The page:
Dr. Sketchy’s = cabaret + art school

(went from 5 dive bars to 120 posts throughout the world).

How it  was formed:

  • Recognized something was wrong. Found nude drawing/modeling objectifying. Fused burlesque scene with visual arts scene.
  • Build your first fortress of Awesome.
  • Say No to Boxes
  • Befoul the Intrawebs woth pretty pictures
  • Your customers are co-creators/
  • Began to spread
  • Make your rules
  • Know what’s behind them
  • Make it easy for people to rip you off
  • DIY empires grow by chain reaction
  • Go cross-cultural
  • To Hell with credentials
  • Use your press
  • Feed your community with epic deeds

12:15pm – 5th Floor Wollman Hall

Talk: Brian Newman – Reclaiming DIY

(Twitter: @bnewman01)

(web: springboardmedia.blogspot.com)

World = Shit Storm

Documentary world is the only place paying attention (ie. Inside Job)

DIY Was…grassroots. Became associated with angry, punk rock, self-distribution, not selling out. Self-funded, political statement. When divorced, divorced from its core being.

DIY and Transmedia

  • Participatory
  • Reclaim story – not just commerce.
  • Actively engaged

Social Issue Docs Success (social issues don’t just have to be docs. Have an impact in different ways. Don’t have to be overt, can be fun.)

  • Organized
  • Support structure
  • Developed funding mechanism

We need artists, storytellers, other stories.

Get involved with Net Neutrality

  • SavetheInternet.com
  • FreePress.net
  • PublicKnowledge.org

(Laure Parsons added idea of Broadband being controlled by a monopoly. Talking about at SXSW.)

Regroup, Fight, Give us a better story

1:30pm – 5th Floor Wollman Hall

Fireside: Christine Vachon & Ted Hope – “In Conversation”

(Twitter: @killerfilmsnyc, @tedhope)

What they’re working on now, where industry is now and where it’s going:

Ted: Christine said  it’s challenging to do new media contracts with AFTRA. How does she make 70 films in 20 years?

Christine: Mildred Pierce – a lightning rod for many things. Dealt with prejudices for TV (that they could do a miniseries). Same thing happening now with internet.

Ted: An online community is precisely that, an online community. Judged Academy award shorts (made as calling cards), didn’t compare to the Vimeo shorts (the idea of going online).

Ted: How do you go about thinking what the correct platform is to tell the story?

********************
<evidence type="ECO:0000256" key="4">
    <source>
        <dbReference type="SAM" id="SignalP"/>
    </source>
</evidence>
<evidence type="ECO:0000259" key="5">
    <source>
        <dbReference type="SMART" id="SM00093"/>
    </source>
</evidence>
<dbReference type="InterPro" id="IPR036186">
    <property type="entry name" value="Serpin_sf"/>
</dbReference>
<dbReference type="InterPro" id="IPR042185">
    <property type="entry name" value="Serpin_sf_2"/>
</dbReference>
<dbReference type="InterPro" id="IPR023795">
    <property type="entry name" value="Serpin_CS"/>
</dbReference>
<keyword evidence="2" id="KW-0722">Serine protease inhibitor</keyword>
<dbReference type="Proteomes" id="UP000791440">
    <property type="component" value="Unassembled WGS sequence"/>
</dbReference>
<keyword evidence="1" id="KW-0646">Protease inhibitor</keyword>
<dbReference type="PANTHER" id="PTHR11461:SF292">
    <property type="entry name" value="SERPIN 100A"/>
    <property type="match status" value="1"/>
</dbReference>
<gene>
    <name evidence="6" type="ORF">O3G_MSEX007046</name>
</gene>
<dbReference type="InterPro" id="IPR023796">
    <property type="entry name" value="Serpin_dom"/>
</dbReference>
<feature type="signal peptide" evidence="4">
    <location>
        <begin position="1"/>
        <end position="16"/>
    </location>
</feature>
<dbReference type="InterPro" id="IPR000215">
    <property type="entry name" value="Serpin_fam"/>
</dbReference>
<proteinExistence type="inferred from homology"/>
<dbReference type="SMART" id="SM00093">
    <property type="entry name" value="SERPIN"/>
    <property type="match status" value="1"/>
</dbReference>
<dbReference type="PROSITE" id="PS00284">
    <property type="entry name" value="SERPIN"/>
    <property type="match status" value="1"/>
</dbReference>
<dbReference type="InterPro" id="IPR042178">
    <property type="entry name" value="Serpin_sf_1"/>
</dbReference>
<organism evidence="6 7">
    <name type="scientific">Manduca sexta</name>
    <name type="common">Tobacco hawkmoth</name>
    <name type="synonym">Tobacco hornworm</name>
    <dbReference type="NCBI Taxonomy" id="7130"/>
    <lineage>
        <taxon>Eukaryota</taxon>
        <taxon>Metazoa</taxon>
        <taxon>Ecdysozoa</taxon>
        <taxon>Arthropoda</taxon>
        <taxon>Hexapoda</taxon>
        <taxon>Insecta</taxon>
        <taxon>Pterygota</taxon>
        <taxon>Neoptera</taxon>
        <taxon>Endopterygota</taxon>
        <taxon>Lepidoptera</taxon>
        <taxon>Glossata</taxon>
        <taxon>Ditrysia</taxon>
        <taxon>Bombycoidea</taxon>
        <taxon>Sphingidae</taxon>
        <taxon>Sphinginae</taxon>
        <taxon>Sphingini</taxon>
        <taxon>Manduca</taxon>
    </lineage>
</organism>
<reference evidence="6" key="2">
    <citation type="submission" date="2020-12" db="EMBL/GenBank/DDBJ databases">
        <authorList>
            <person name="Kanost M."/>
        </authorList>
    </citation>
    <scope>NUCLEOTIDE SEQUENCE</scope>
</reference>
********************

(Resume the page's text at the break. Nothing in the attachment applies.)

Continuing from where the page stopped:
Christine: How does the way we consume media now influence the stories we tell? Organic. For “MP,” Todd Haynes wanted something long-form and women’s story.

Ted: When started, wanted to make stories for underserved audiences was a motivating force for them both. Now we can drill that down so much better.

Christine: Feels cyclical. Filmmakers now have same feeling now that we had 20 years ago…just do it. Killer Films stays alive to be as flexible as possible and branching out to series TV, webisodes, music videos, branded entertainment. Constantly on the look out for these things.

Ted: Continue to work across different platforms. What prevents established people to collaborate with new people?

Christine: Seen fear of change stymie people in career, ie. film to video.

Ted: Constant – Always in an era of change.

Christine: When first started, it was like crowdsourcing without the Internet. Easy to direct to audience, ie. LGBT.

Q: What will it take for mainstream industry to accept pioneering Transmedia?

Ted: To do it first is bragging rights, but won’t necessarily deliver success. Great work done already. Had conversations with major corporate studios about transmedia who understand it, but problem with how company’s structured, the marketing budget is across different platforms.

Q: How Poison got made?

Christine: Had some grants, and different equity structure. Had to shoot on film, so needed to raise more money then, than filmmakers need now.

Q: How to balance budget with stories to tell?

Christine: Dealt with since the beginning. Bottom line: take to market all the time hope to sell for X, but sell for Y. How can we tell it better for less, can we tell it better for less? Listen to marketplace and what the value of your project is.

Ted: Business begins with yes, art begins with no. Our responsibility to lead culture to where it’s got to be.

Q: New film “Super” coming soon.

Ted: Opportunity to work with director and actor who believed in social media engagement. The film industry welcomed Twitter.

Q: Is transmedia marketing?

Christine: To stay successful as a producer is to stay open to and ahead of trends. For many years, were stuck in foreign sales way of filmmaking.  Getting harder to make movies that way. Couldn’t make Boys Don’t Cry now.